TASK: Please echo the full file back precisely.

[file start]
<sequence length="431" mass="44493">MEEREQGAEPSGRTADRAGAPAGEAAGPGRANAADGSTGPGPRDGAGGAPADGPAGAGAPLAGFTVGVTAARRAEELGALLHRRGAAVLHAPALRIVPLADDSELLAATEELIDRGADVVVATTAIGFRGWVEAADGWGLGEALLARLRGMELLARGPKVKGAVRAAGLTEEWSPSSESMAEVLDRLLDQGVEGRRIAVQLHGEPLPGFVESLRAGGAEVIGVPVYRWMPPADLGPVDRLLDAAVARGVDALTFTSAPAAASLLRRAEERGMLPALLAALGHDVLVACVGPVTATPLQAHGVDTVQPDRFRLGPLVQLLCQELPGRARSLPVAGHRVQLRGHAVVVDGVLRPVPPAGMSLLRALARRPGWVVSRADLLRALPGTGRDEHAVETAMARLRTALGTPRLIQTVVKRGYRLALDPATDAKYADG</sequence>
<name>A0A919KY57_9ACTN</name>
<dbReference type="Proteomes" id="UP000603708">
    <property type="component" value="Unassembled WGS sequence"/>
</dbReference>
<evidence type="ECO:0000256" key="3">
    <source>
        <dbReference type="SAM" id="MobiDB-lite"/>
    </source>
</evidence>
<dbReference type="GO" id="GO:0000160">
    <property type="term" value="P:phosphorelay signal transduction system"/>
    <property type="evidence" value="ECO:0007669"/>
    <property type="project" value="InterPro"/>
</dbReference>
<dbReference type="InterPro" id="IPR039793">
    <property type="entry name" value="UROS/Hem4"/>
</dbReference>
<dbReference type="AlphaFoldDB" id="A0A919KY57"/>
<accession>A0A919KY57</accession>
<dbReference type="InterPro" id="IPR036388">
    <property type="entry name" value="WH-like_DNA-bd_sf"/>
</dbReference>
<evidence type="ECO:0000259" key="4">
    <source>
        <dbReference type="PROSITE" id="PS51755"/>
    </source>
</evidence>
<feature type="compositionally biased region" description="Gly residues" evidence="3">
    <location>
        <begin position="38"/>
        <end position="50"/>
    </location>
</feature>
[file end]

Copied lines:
<sequence length="431" mass="44493">MEEREQGAEPSGRTADRAGAPAGEAAGPGRANAADGSTGPGPRDGAGGAPADGPAGAGAPLAGFTVGVTAARRAEELGALLHRRGAAVLHAPALRIVPLADDSELLAATEELIDRGADVVVATTAIGFRGWVEAADGWGLGEALLARLRGMELLARGPKVKGAVRAAGLTEEWSPSSESMAEVLDRLLDQGVEGRRIAVQLHGEPLPGFVESLRAGGAEVIGVPVYRWMPPADLGPVDRLLDAAVARGVDALTFTSAPAAASLLRRAEERGMLPALLAALGHDVLVACVGPVTATPLQAHGVDTVQPDRFRLGPLVQLLCQELPGRARSLPVAGHRVQLRGHAVVVDGVLRPVPPAGMSLLRALARRPGWVVSRADLLRALPGTGRDEHAVETAMARLRTALGTPRLIQTVVKRGYRLALDPATDAKYADG</sequence>
<name>A0A919KY57_9ACTN</name>
<dbReference type="Proteomes" id="UP000603708">
    <property type="component" value="Unassembled WGS sequence"/>
</dbReference>
<evidence type="ECO:0000256" key="3">
    <source>
        <dbReference type="SAM" id="MobiDB-lite"/>
    </source>
</evidence>
<dbReference type="GO" id="GO:0000160">
    <property type="term" value="P:phosphorelay signal transduction system"/>
    <property type="evidence" value="ECO:0007669"/>
    <property type="project" value="InterPro"/>
</dbReference>
<dbReference type="InterPro" id="IPR039793">
    <property type="entry name" value="UROS/Hem4"/>
</dbReference>
<dbReference type="AlphaFoldDB" id="A0A919KY57"/>
<accession>A0A919KY57</accession>
<dbReference type="InterPro" id="IPR036388">
    <property type="entry name" value="WH-like_DNA-bd_sf"/>
</dbReference>
<evidence type="ECO:0000259" key="4">
    <source>
        <dbReference type="PROSITE" id="PS51755"/>
    </source>
</evidence>
<feature type="compositionally biased region" description="Gly residues" evidence="3">
    <location>
        <begin position="38"/>
        <end position="50"/>
    </location>
</feature>